“Your son, Corporal Frank H. Irwin, was wounded near Fort Fisher, Virginia, March the 25, 1865.... He died the first of May.... He was so good and well behaved.... I do not know his past life, but I feel as if it must have been good.”
It’s not one of Walt Whitman’s better known pieces of writing but it may have been among his most heartfelt. During the US Civil War, the poet was a tireless visitor to Washington, D.C., hospitals, not only ministering to wounded and dying soldiers but also writing hundreds of letters to their families. Often the only good news he could offer was that their loved one had died honorably and not entirely unnoticed.
Sadly – horrifically – these families were among the fortunate. At least they knew. Thousands of others, on both sides of the war, watched brothers, sons, husbands, and neighbors march off and then waited for news that never came.
Decades later some were still waiting.
I sometimes thought while reading historian Drew Gilpin Faust’s This Republic of Suffering: Death and the American Civil War that she should simply have called her book “Misery.” “We all have our dead – we all have our Graves,” intoned a Confederate Episcopal bishop in a 1862 sermon. But even by contemporary standards it’s hard to grasp the carnage of the US Civil War.
An estimated 620,000 soldiers died between 1861 and 1865 – equal to the total American fatalities in the Revolution, the War of 1812, the Mexican War, the Spanish-American War, World War I, World War II, and the Korean War combined. Add to that at least 50,000 civilian deaths.
“This Republic of Suffering” is a harrowing but fascinating read. Faust (who is the president of Harvard University) makes a convincing case that since the heartbreak of the Civil War the US has never been the same.
On an institutional level, the government was prompted to become a caretaker and custodian of its citizens in a way that it never had before. But more poignantly, Faust argues, the Civil War raised questions about individual worth that we have yet to answer today.
In some ways, the peculiar horror of the Civil War was that it introduced modern warfare to a nation utterly unprepared to understand it. “How does God have the heart to allow it?” cried Confederate soldier and poet Sidney Lanier. Modern weapons deployed on small battlefields meant that “the Civil War placed more inexperienced soldiers, with more firepower and with more individual responsibility for the decision to kill, into more intimate, face-to-face battle settings than perhaps any other war in history.”
At the same time, photography brought the ugly reality of mass killing right into the home. Civilians once able to envision war as glorious had that luxury no more.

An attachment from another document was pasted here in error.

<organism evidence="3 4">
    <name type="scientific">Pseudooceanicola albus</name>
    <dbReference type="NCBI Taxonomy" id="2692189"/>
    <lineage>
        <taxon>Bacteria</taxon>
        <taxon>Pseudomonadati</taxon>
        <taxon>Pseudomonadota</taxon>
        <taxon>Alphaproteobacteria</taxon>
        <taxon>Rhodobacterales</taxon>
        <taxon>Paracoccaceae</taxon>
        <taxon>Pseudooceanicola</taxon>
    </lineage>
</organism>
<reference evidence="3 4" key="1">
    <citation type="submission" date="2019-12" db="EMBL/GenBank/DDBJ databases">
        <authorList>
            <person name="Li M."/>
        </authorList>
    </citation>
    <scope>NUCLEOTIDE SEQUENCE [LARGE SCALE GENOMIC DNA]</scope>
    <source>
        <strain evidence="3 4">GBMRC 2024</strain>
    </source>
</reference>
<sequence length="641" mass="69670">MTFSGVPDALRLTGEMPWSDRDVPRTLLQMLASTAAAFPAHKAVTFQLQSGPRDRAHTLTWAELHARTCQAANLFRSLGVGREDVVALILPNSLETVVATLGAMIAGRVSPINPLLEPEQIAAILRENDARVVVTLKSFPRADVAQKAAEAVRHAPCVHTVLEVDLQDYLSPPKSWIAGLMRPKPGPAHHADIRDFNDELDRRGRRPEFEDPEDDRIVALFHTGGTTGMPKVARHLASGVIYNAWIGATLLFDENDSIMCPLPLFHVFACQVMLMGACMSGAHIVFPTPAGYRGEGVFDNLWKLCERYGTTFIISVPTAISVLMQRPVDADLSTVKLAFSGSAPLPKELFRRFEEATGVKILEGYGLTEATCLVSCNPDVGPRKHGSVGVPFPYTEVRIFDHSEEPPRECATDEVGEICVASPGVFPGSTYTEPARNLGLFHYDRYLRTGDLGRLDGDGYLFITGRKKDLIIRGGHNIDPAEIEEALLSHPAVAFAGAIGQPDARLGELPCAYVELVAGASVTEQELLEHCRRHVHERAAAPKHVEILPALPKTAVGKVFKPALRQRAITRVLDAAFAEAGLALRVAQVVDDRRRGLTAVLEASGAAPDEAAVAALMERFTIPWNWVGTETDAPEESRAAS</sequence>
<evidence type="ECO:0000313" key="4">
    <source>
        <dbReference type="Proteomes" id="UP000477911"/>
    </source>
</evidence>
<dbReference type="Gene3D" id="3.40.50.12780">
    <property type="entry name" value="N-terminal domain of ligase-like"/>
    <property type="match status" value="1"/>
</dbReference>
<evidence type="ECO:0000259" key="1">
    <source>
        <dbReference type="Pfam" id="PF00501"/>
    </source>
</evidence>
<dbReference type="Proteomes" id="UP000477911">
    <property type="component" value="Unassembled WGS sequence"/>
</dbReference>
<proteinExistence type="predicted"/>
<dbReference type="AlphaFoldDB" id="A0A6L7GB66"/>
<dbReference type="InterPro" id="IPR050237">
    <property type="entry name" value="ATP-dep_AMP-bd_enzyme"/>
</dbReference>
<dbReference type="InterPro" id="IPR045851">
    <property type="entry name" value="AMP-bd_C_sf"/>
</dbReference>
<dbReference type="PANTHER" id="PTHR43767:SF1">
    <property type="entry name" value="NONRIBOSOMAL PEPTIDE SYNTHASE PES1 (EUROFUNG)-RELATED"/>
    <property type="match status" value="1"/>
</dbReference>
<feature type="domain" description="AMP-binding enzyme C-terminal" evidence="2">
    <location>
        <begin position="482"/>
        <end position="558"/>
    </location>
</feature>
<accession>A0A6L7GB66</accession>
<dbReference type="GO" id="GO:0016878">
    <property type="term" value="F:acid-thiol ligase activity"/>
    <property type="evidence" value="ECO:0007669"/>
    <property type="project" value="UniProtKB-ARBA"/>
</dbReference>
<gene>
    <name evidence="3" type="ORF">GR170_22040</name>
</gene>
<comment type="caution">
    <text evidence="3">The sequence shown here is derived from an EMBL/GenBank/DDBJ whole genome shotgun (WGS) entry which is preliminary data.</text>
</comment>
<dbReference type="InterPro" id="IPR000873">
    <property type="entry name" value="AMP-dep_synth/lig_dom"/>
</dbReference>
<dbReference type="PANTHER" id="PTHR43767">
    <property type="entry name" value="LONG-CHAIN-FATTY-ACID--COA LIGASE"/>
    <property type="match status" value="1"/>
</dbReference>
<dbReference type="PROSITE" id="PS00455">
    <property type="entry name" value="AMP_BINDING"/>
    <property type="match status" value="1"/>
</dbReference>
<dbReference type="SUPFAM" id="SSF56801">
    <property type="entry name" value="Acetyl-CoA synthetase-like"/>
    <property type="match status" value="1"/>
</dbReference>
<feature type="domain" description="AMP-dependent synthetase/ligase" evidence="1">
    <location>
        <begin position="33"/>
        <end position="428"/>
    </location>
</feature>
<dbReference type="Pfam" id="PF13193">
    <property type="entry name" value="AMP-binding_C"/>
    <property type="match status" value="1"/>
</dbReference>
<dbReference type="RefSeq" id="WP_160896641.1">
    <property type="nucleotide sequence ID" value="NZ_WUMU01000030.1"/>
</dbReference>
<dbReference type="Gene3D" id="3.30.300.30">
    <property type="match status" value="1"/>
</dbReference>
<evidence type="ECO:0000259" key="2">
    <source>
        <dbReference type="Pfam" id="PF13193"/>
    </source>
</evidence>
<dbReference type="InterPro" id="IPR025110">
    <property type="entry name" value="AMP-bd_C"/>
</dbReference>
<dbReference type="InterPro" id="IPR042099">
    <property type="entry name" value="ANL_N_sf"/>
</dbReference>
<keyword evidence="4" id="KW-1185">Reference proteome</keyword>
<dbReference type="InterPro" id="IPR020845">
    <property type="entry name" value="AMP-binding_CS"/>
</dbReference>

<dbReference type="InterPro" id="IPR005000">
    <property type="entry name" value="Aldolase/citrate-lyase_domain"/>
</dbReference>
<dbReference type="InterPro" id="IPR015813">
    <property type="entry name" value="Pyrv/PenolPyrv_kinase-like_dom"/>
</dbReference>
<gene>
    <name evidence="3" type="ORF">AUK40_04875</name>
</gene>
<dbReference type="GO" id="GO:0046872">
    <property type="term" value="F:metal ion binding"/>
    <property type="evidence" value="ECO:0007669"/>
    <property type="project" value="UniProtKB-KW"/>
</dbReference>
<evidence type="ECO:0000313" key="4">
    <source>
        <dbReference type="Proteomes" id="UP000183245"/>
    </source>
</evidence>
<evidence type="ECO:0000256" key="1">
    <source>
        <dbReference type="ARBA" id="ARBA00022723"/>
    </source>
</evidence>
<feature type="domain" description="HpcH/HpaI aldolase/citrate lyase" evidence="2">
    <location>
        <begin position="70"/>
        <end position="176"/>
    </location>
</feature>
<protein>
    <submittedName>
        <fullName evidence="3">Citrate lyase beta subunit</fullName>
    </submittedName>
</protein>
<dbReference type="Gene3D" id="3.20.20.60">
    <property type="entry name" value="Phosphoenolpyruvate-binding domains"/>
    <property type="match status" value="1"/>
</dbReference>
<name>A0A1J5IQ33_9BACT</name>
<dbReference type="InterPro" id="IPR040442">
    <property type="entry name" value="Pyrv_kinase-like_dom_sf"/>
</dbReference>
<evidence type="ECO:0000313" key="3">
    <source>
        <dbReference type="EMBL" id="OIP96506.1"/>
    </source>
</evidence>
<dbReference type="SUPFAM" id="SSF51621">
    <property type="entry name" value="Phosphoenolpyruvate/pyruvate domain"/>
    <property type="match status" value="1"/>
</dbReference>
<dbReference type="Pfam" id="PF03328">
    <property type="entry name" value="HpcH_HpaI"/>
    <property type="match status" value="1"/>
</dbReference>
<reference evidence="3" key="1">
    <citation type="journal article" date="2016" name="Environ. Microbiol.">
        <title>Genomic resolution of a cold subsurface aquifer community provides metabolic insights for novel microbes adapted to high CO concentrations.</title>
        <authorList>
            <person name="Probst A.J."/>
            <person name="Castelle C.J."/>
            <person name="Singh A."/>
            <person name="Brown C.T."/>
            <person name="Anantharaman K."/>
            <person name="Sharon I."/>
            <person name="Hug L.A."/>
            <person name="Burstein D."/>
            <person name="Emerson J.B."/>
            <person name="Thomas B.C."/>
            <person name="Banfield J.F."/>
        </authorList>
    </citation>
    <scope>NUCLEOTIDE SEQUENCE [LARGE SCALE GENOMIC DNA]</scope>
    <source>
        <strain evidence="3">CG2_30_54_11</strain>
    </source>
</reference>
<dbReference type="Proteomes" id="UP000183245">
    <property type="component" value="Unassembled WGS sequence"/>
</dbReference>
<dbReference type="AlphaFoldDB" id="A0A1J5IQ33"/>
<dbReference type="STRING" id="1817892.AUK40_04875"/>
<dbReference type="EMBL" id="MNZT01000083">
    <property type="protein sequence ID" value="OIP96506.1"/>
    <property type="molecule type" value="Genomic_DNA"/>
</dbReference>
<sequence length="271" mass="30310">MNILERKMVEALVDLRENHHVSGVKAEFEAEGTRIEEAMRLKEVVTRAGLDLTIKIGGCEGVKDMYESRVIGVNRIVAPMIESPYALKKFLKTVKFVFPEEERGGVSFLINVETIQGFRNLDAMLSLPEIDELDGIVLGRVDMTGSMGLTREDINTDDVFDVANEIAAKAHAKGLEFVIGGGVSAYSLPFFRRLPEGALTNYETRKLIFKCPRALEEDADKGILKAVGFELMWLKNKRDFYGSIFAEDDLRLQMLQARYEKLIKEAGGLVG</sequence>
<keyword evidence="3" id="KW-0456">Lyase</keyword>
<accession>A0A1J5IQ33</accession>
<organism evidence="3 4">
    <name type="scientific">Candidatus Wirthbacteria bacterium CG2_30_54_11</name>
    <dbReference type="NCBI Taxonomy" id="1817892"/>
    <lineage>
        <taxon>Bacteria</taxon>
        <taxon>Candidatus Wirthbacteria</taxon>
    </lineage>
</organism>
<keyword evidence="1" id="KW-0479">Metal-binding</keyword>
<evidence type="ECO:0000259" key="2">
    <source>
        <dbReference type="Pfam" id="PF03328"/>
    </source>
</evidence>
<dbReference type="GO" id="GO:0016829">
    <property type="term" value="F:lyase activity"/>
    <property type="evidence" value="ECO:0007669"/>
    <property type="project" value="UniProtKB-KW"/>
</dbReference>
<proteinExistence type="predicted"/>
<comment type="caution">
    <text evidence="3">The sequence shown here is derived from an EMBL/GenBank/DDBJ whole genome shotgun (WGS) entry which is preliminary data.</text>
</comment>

But what was perhaps cruellest about the war was its impersonality. The government had no means for tracking, burying, and acknowledging the dead. More than 40 percent of Union – and even more Confederate – fatalities were identified only as “Unknown.”
It wasn’t just that Americans experienced death. It was the way they experienced it – on so dehumanizing a scope and scale. For so many there were not even the traditional consolations – a ceremony, a gravestone, public recognition, a sense of meaning.
It is the struggle for meaning that is at the core of this book. How did mourners face the unbearable? They found ways to bear it.
Some threw themselves into the effort to find, identify, and rebury the remains of soldiers.Bravo Moon of New York traveled to Antietam to dig up his brother-in-law’s body after a colleague described where it had been buried. He bought a coffin, caulked it himself, and bribed a train official to have it shipped back home.
At Gettysburg, that story was repeated over and over again as the bodies of 1,500 Union soldiers were shipped home at private expense. In the South, bereaved women banded together to raise money for Confederate burials.
Finally, the government could no longer ignore such yearnings. National cemeteries, next-of-kin notification, military pensions, and records of the fallen all date from the Civil War. Ambulance service on battlefields began only when heartbroken Boston surgeon Henry Bowditch learned that his son had died unnecessarily on a Virginia battlefield, waiting for help that never came. Bowditch made it his quest to change the system.
But on a deeper level, many Americans wrestled with questions of why it had happened and whether such loss could ever be compensated. The literal word of the Bible wasn’t sufficient consolation for some. Elizabeth Stuart Phelps caused a sensation with her bestselling novel “The Gates Ajar” in which a grieving sister declares, “I am not resigned” to traditional ideas of death and insists on new, more comforting notions of afterlife.
The struggle for meaning took many shapes and forms. For a slave named Aunt Aggie, the sight of so many dead white bodies could only mean one thing: God was finally punishing slavery. For Oliver Wendell Holmes Jr., wounded at Antietam, it meant a “collapse” of all the beliefs of his youth, Christianity included.
But what fascinates Faust – and makes for a grim conclusion to her book – is the sense that the conundrum introduced by the Civil War is with us yet. As long as modern warfare permits mass killing, she writes, “we still struggle to understand how to preserve our humanity and ourselves in such a world.”